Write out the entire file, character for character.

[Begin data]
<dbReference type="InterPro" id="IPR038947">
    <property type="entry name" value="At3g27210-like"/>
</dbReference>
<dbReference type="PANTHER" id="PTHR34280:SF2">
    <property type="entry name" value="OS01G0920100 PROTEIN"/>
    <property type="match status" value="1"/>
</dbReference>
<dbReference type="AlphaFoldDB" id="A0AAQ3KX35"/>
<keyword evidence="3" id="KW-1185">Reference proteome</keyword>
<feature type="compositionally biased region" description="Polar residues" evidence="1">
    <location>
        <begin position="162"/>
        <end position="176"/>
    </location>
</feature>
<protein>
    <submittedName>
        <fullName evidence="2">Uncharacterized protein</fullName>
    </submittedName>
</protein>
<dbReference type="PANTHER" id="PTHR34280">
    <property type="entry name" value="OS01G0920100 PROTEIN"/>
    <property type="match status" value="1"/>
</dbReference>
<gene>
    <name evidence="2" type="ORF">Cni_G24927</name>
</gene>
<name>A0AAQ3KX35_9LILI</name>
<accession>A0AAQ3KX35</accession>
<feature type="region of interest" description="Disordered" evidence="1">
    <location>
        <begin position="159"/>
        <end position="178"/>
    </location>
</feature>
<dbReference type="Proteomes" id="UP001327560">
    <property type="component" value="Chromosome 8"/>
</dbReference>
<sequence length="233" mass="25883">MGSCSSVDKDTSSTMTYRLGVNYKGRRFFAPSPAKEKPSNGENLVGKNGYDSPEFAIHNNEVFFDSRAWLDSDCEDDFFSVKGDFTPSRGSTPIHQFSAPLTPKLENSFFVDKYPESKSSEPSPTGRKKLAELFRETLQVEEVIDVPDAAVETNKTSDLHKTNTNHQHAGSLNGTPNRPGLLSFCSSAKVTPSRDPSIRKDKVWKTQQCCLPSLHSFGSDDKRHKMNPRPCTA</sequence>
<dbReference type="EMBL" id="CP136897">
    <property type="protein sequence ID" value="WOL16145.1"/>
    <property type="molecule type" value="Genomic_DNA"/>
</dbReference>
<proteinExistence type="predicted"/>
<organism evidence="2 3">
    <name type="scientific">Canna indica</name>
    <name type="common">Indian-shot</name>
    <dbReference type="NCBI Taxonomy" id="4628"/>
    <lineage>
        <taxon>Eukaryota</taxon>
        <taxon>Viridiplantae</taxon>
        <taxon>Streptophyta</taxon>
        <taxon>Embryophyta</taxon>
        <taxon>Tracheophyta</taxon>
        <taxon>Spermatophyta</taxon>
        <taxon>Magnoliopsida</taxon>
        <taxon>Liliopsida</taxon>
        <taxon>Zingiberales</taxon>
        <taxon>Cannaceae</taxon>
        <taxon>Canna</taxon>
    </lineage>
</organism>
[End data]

<dbReference type="InterPro" id="IPR038947">
    <property type="entry name" value="At3g27210-like"/>
</dbReference>
<dbReference type="PANTHER" id="PTHR34280:SF2">
    <property type="entry name" value="OS01G0920100 PROTEIN"/>
    <property type="match status" value="1"/>
</dbReference>
<dbReference type="AlphaFoldDB" id="A0AAQ3KX35"/>
<keyword evidence="3" id="KW-1185">Reference proteome</keyword>
<feature type="compositionally biased region" description="Polar residues" evidence="1">
    <location>
        <begin position="162"/>
        <end position="176"/>
    </location>
</feature>
<protein>
    <submittedName>
        <fullName evidence="2">Uncharacterized protein</fullName>
    </submittedName>
</protein>
<dbReference type="PANTHER" id="PTHR34280">
    <property type="entry name" value="OS01G0920100 PROTEIN"/>
    <property type="match status" value="1"/>
</dbReference>
<gene>
    <name evidence="2" type="ORF">Cni_G24927</name>
</gene>
<name>A0AAQ3KX35_9LILI</name>
<accession>A0AAQ3KX35</accession>
<feature type="region of interest" description="Disordered" evidence="1">
    <location>
        <begin position="159"/>
        <end position="178"/>
    </location>
</feature>
<dbReference type="Proteomes" id="UP001327560">
    <property type="component" value="Chromosome 8"/>
</dbReference>
<sequence length="233" mass="25883">MGSCSSVDKDTSSTMTYRLGVNYKGRRFFAPSPAKEKPSNGENLVGKNGYDSPEFAIHNNEVFFDSRAWLDSDCEDDFFSVKGDFTPSRGSTPIHQFSAPLTPKLENSFFVDKYPESKSSEPSPTGRKKLAELFRETLQVEEVIDVPDAAVETNKTSDLHKTNTNHQHAGSLNGTPNRPGLLSFCSSAKVTPSRDPSIRKDKVWKTQQCCLPSLHSFGSDDKRHKMNPRPCTA</sequence>
<dbReference type="EMBL" id="CP136897">
    <property type="protein sequence ID" value="WOL16145.1"/>
    <property type="molecule type" value="Genomic_DNA"/>
</dbReference>
<proteinExistence type="predicted"/>
<organism evidence="2 3">
    <name type="scientific">Canna indica</name>
    <name type="common">Indian-shot</name>
    <dbReference type="NCBI Taxonomy" id="4628"/>
    <lineage>
        <taxon>Eukaryota</taxon>
        <taxon>Viridiplantae</taxon>
        <taxon>Streptophyta</taxon>
        <taxon>Embryophyta</taxon>
        <taxon>Tracheophyta</taxon>
        <taxon>Spermatophyta</taxon>
        <taxon>Magnoliopsida</taxon>
        <taxon>Liliopsida</taxon>
        <taxon>Zingiberales</taxon>
        <taxon>Cannaceae</taxon>
        <taxon>Canna</taxon>
    </lineage>
</organism>